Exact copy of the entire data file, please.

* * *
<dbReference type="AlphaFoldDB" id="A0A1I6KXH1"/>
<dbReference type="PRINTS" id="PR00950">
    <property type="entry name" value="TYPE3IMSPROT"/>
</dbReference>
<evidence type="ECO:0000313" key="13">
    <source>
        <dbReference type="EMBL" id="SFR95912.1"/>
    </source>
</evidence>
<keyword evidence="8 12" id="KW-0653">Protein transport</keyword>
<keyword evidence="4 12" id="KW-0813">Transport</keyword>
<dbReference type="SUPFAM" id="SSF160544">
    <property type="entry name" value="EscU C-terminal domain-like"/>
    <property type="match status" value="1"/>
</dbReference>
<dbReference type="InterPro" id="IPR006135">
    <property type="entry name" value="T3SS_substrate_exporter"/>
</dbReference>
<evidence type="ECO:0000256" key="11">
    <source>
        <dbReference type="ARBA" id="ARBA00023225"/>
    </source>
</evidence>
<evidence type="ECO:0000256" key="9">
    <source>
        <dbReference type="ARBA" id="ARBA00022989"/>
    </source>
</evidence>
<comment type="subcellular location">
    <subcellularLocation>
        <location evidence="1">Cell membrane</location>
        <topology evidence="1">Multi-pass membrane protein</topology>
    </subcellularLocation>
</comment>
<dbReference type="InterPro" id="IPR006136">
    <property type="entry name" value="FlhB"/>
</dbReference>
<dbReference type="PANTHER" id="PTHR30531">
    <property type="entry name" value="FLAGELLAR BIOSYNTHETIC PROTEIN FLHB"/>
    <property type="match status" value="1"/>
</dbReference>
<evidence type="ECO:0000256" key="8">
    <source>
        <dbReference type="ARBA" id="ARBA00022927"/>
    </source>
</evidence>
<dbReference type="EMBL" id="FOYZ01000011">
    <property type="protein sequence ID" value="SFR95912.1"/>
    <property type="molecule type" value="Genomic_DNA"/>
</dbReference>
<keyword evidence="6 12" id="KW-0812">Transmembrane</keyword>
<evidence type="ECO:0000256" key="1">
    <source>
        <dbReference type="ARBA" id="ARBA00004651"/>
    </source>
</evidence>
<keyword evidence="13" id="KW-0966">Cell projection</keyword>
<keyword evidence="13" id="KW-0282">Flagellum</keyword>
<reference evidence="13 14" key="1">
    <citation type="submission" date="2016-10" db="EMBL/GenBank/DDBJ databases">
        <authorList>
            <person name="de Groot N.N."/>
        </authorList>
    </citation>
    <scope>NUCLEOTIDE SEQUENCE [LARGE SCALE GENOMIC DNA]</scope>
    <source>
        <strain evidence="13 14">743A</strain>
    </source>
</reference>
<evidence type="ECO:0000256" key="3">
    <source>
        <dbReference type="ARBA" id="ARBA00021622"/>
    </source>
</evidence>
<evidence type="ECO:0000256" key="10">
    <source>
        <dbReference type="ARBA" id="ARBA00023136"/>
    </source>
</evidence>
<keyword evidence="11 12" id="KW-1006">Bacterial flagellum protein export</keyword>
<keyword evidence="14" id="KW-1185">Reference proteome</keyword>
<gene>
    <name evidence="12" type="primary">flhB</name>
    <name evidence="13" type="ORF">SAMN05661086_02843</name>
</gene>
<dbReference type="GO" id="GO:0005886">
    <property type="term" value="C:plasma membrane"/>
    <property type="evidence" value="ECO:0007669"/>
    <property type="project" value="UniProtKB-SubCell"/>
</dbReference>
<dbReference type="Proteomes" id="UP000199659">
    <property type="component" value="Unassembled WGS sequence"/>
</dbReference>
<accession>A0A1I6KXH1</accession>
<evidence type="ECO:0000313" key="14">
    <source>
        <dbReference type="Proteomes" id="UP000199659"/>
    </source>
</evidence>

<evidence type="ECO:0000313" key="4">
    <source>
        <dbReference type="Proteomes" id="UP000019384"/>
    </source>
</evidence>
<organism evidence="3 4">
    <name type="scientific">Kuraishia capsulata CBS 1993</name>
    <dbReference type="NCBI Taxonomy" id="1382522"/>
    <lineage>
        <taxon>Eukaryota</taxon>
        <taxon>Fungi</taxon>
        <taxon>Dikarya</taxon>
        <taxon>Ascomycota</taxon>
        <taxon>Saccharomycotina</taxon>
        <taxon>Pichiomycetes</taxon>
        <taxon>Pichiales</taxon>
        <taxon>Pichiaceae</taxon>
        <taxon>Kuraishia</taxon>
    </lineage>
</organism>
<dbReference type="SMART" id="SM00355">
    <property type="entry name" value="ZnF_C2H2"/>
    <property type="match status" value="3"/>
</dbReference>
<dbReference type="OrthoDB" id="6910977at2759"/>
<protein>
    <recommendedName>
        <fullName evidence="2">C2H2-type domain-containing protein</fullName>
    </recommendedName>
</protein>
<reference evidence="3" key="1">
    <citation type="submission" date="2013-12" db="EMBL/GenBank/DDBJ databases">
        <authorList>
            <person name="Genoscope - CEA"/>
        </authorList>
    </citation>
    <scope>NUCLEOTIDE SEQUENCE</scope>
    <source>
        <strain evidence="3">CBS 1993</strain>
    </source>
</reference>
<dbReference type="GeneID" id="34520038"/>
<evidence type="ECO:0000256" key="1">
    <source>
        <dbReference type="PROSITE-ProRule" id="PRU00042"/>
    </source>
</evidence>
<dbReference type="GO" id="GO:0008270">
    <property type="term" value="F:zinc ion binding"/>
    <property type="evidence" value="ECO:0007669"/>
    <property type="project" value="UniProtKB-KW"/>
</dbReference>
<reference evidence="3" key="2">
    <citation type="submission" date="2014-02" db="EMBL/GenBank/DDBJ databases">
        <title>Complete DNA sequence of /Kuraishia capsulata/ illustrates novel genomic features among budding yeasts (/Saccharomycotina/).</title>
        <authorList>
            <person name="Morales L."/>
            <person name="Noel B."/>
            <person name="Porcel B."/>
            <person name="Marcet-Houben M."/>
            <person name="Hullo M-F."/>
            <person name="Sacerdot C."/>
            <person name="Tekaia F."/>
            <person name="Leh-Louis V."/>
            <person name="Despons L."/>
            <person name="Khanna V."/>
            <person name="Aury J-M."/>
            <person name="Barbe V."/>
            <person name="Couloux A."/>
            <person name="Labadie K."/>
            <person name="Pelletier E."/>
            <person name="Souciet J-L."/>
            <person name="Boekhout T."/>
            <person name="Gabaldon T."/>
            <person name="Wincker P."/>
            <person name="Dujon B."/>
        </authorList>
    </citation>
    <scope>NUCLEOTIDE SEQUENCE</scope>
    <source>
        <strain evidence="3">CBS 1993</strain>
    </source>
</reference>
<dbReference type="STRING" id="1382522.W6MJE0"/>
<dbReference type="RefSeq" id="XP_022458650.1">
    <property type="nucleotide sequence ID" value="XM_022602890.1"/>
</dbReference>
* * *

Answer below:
<dbReference type="AlphaFoldDB" id="A0A1I6KXH1"/>
<dbReference type="PRINTS" id="PR00950">
    <property type="entry name" value="TYPE3IMSPROT"/>
</dbReference>
<evidence type="ECO:0000313" key="13">
    <source>
        <dbReference type="EMBL" id="SFR95912.1"/>
    </source>
</evidence>
<keyword evidence="8 12" id="KW-0653">Protein transport</keyword>
<keyword evidence="4 12" id="KW-0813">Transport</keyword>
<dbReference type="SUPFAM" id="SSF160544">
    <property type="entry name" value="EscU C-terminal domain-like"/>
    <property type="match status" value="1"/>
</dbReference>
<dbReference type="InterPro" id="IPR006135">
    <property type="entry name" value="T3SS_substrate_exporter"/>
</dbReference>
<evidence type="ECO:0000256" key="11">
    <source>
        <dbReference type="ARBA" id="ARBA00023225"/>
    </source>
</evidence>
<evidence type="ECO:0000256" key="9">
    <source>
        <dbReference type="ARBA" id="ARBA00022989"/>
    </source>
</evidence>
<comment type="subcellular location">
    <subcellularLocation>
        <location evidence="1">Cell membrane</location>
        <topology evidence="1">Multi-pass membrane protein</topology>
    </subcellularLocation>
</comment>
<dbReference type="InterPro" id="IPR006136">
    <property type="entry name" value="FlhB"/>
</dbReference>
<dbReference type="PANTHER" id="PTHR30531">
    <property type="entry name" value="FLAGELLAR BIOSYNTHETIC PROTEIN FLHB"/>
    <property type="match status" value="1"/>
</dbReference>
<evidence type="ECO:0000256" key="8">
    <source>
        <dbReference type="ARBA" id="ARBA00022927"/>
    </source>
</evidence>
<dbReference type="EMBL" id="FOYZ01000011">
    <property type="protein sequence ID" value="SFR95912.1"/>
    <property type="molecule type" value="Genomic_DNA"/>
</dbReference>
<keyword evidence="6 12" id="KW-0812">Transmembrane</keyword>
<evidence type="ECO:0000256" key="1">
    <source>
        <dbReference type="ARBA" id="ARBA00004651"/>
    </source>
</evidence>
<keyword evidence="13" id="KW-0966">Cell projection</keyword>
<keyword evidence="13" id="KW-0282">Flagellum</keyword>
<reference evidence="13 14" key="1">
    <citation type="submission" date="2016-10" db="EMBL/GenBank/DDBJ databases">
        <authorList>
            <person name="de Groot N.N."/>
        </authorList>
    </citation>
    <scope>NUCLEOTIDE SEQUENCE [LARGE SCALE GENOMIC DNA]</scope>
    <source>
        <strain evidence="13 14">743A</strain>
    </source>
</reference>
<evidence type="ECO:0000256" key="3">
    <source>
        <dbReference type="ARBA" id="ARBA00021622"/>
    </source>
</evidence>
<evidence type="ECO:0000256" key="10">
    <source>
        <dbReference type="ARBA" id="ARBA00023136"/>
    </source>
</evidence>
<keyword evidence="11 12" id="KW-1006">Bacterial flagellum protein export</keyword>
<keyword evidence="14" id="KW-1185">Reference proteome</keyword>
<gene>
    <name evidence="12" type="primary">flhB</name>
    <name evidence="13" type="ORF">SAMN05661086_02843</name>
</gene>
<dbReference type="GO" id="GO:0005886">
    <property type="term" value="C:plasma membrane"/>
    <property type="evidence" value="ECO:0007669"/>
    <property type="project" value="UniProtKB-SubCell"/>
</dbReference>
<dbReference type="Proteomes" id="UP000199659">
    <property type="component" value="Unassembled WGS sequence"/>
</dbReference>
<accession>A0A1I6KXH1</accession>
<evidence type="ECO:0000313" key="14">
    <source>
        <dbReference type="Proteomes" id="UP000199659"/>
    </source>
</evidence>

<evidence type="ECO:0000313" key="4">
    <source>
        <dbReference type="Proteomes" id="UP000019384"/>
    </source>
</evidence>
<organism evidence="3 4">
    <name type="scientific">Kuraishia capsulata CBS 1993</name>
    <dbReference type="NCBI Taxonomy" id="1382522"/>
    <lineage>
        <taxon>Eukaryota</taxon>
        <taxon>Fungi</taxon>
        <taxon>Dikarya</taxon>
        <taxon>Ascomycota</taxon>
        <taxon>Saccharomycotina</taxon>
        <taxon>Pichiomycetes</taxon>
        <taxon>Pichiales</taxon>
        <taxon>Pichiaceae</taxon>
        <taxon>Kuraishia</taxon>
    </lineage>
</organism>
<dbReference type="SMART" id="SM00355">
    <property type="entry name" value="ZnF_C2H2"/>
    <property type="match status" value="3"/>
</dbReference>
<dbReference type="OrthoDB" id="6910977at2759"/>
<protein>
    <recommendedName>
        <fullName evidence="2">C2H2-type domain-containing protein</fullName>
    </recommendedName>
</protein>
<reference evidence="3" key="1">
    <citation type="submission" date="2013-12" db="EMBL/GenBank/DDBJ databases">
        <authorList>
            <person name="Genoscope - CEA"/>
        </authorList>
    </citation>
    <scope>NUCLEOTIDE SEQUENCE</scope>
    <source>
        <strain evidence="3">CBS 1993</strain>
    </source>
</reference>
<dbReference type="GeneID" id="34520038"/>
<evidence type="ECO:0000256" key="1">
    <source>
        <dbReference type="PROSITE-ProRule" id="PRU00042"/>
    </source>
</evidence>
<dbReference type="GO" id="GO:0008270">
    <property type="term" value="F:zinc ion binding"/>
    <property type="evidence" value="ECO:0007669"/>
    <property type="project" value="UniProtKB-KW"/>
</dbReference>
<reference evidence="3" key="2">
    <citation type="submission" date="2014-02" db="EMBL/GenBank/DDBJ databases">
        <title>Complete DNA sequence of /Kuraishia capsulata/ illustrates novel genomic features among budding yeasts (/Saccharomycotina/).</title>
        <authorList>
            <person name="Morales L."/>
            <person name="Noel B."/>
            <person name="Porcel B."/>
            <person name="Marcet-Houben M."/>
            <person name="Hullo M-F."/>
            <person name="Sacerdot C."/>
            <person name="Tekaia F."/>
            <person name="Leh-Louis V."/>
            <person name="Despons L."/>
            <person name="Khanna V."/>
            <person name="Aury J-M."/>
            <person name="Barbe V."/>
            <person name="Couloux A."/>
            <person name="Labadie K."/>
            <person name="Pelletier E."/>
            <person name="Souciet J-L."/>
            <person name="Boekhout T."/>
            <person name="Gabaldon T."/>
            <person name="Wincker P."/>
            <person name="Dujon B."/>
        </authorList>
    </citation>
    <scope>NUCLEOTIDE SEQUENCE</scope>
    <source>
        <strain evidence="3">CBS 1993</strain>
    </source>
</reference>
<dbReference type="STRING" id="1382522.W6MJE0"/>
<dbReference type="RefSeq" id="XP_022458650.1">
    <property type="nucleotide sequence ID" value="XM_022602890.1"/>
</dbReference>